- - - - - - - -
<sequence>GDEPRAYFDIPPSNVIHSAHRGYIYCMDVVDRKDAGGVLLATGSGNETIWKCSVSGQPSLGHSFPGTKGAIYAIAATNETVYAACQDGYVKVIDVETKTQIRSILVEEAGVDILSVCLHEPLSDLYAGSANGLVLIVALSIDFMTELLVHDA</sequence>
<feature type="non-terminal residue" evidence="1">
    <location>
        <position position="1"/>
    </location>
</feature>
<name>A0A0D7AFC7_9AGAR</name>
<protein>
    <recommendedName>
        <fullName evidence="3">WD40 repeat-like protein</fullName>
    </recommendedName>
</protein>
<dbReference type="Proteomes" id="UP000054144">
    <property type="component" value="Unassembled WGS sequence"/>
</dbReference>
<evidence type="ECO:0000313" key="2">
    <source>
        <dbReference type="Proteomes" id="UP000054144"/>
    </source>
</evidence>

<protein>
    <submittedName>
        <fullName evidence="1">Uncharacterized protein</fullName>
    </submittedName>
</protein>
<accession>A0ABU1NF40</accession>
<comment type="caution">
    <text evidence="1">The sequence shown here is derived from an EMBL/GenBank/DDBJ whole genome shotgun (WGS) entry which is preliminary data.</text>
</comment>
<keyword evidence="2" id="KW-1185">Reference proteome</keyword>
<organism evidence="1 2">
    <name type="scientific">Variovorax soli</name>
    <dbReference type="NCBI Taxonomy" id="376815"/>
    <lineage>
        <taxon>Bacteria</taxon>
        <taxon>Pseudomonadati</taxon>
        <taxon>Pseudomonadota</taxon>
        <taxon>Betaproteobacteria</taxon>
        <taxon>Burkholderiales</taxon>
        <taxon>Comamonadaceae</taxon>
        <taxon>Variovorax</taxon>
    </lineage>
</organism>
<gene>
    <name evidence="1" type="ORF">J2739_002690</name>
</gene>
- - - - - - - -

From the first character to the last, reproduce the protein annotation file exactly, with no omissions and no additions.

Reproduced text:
<sequence>GDEPRAYFDIPPSNVIHSAHRGYIYCMDVVDRKDAGGVLLATGSGNETIWKCSVSGQPSLGHSFPGTKGAIYAIAATNETVYAACQDGYVKVIDVETKTQIRSILVEEAGVDILSVCLHEPLSDLYAGSANGLVLIVALSIDFMTELLVHDA</sequence>
<feature type="non-terminal residue" evidence="1">
    <location>
        <position position="1"/>
    </location>
</feature>
<name>A0A0D7AFC7_9AGAR</name>
<protein>
    <recommendedName>
        <fullName evidence="3">WD40 repeat-like protein</fullName>
    </recommendedName>
</protein>
<dbReference type="Proteomes" id="UP000054144">
    <property type="component" value="Unassembled WGS sequence"/>
</dbReference>
<evidence type="ECO:0000313" key="2">
    <source>
        <dbReference type="Proteomes" id="UP000054144"/>
    </source>
</evidence>

<protein>
    <submittedName>
        <fullName evidence="1">Uncharacterized protein</fullName>
    </submittedName>
</protein>
<accession>A0ABU1NF40</accession>
<comment type="caution">
    <text evidence="1">The sequence shown here is derived from an EMBL/GenBank/DDBJ whole genome shotgun (WGS) entry which is preliminary data.</text>
</comment>
<keyword evidence="2" id="KW-1185">Reference proteome</keyword>
<organism evidence="1 2">
    <name type="scientific">Variovorax soli</name>
    <dbReference type="NCBI Taxonomy" id="376815"/>
    <lineage>
        <taxon>Bacteria</taxon>
        <taxon>Pseudomonadati</taxon>
        <taxon>Pseudomonadota</taxon>
        <taxon>Betaproteobacteria</taxon>
        <taxon>Burkholderiales</taxon>
        <taxon>Comamonadaceae</taxon>
        <taxon>Variovorax</taxon>
    </lineage>
</organism>
<gene>
    <name evidence="1" type="ORF">J2739_002690</name>
</gene>